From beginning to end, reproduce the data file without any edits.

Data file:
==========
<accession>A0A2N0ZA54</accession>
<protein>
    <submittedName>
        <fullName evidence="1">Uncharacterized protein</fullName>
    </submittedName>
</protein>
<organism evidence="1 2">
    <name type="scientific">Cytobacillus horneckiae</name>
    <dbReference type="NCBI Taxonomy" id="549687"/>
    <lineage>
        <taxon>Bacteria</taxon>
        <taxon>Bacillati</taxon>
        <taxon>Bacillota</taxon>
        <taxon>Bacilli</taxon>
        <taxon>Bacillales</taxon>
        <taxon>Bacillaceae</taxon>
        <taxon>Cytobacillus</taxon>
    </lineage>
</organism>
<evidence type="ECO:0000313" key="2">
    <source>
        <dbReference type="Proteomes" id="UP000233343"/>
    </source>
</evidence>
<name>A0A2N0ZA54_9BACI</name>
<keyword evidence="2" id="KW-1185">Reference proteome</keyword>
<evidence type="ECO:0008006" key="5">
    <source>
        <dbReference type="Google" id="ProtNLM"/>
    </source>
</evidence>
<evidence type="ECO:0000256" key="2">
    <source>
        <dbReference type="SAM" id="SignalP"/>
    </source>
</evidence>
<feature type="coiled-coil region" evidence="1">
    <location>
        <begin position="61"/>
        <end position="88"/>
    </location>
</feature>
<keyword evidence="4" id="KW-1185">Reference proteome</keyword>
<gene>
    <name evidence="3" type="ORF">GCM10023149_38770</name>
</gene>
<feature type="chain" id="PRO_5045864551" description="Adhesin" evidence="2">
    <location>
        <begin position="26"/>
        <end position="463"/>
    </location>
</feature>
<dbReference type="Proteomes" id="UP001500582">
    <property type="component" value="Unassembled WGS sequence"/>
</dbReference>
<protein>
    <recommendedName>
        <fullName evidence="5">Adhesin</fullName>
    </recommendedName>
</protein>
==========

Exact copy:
<accession>A0A2N0ZA54</accession>
<protein>
    <submittedName>
        <fullName evidence="1">Uncharacterized protein</fullName>
    </submittedName>
</protein>
<organism evidence="1 2">
    <name type="scientific">Cytobacillus horneckiae</name>
    <dbReference type="NCBI Taxonomy" id="549687"/>
    <lineage>
        <taxon>Bacteria</taxon>
        <taxon>Bacillati</taxon>
        <taxon>Bacillota</taxon>
        <taxon>Bacilli</taxon>
        <taxon>Bacillales</taxon>
        <taxon>Bacillaceae</taxon>
        <taxon>Cytobacillus</taxon>
    </lineage>
</organism>
<evidence type="ECO:0000313" key="2">
    <source>
        <dbReference type="Proteomes" id="UP000233343"/>
    </source>
</evidence>
<name>A0A2N0ZA54_9BACI</name>
<keyword evidence="2" id="KW-1185">Reference proteome</keyword>
<evidence type="ECO:0008006" key="5">
    <source>
        <dbReference type="Google" id="ProtNLM"/>
    </source>
</evidence>
<evidence type="ECO:0000256" key="2">
    <source>
        <dbReference type="SAM" id="SignalP"/>
    </source>
</evidence>
<feature type="coiled-coil region" evidence="1">
    <location>
        <begin position="61"/>
        <end position="88"/>
    </location>
</feature>
<keyword evidence="4" id="KW-1185">Reference proteome</keyword>
<gene>
    <name evidence="3" type="ORF">GCM10023149_38770</name>
</gene>
<feature type="chain" id="PRO_5045864551" description="Adhesin" evidence="2">
    <location>
        <begin position="26"/>
        <end position="463"/>
    </location>
</feature>
<dbReference type="Proteomes" id="UP001500582">
    <property type="component" value="Unassembled WGS sequence"/>
</dbReference>
<protein>
    <recommendedName>
        <fullName evidence="5">Adhesin</fullName>
    </recommendedName>
</protein>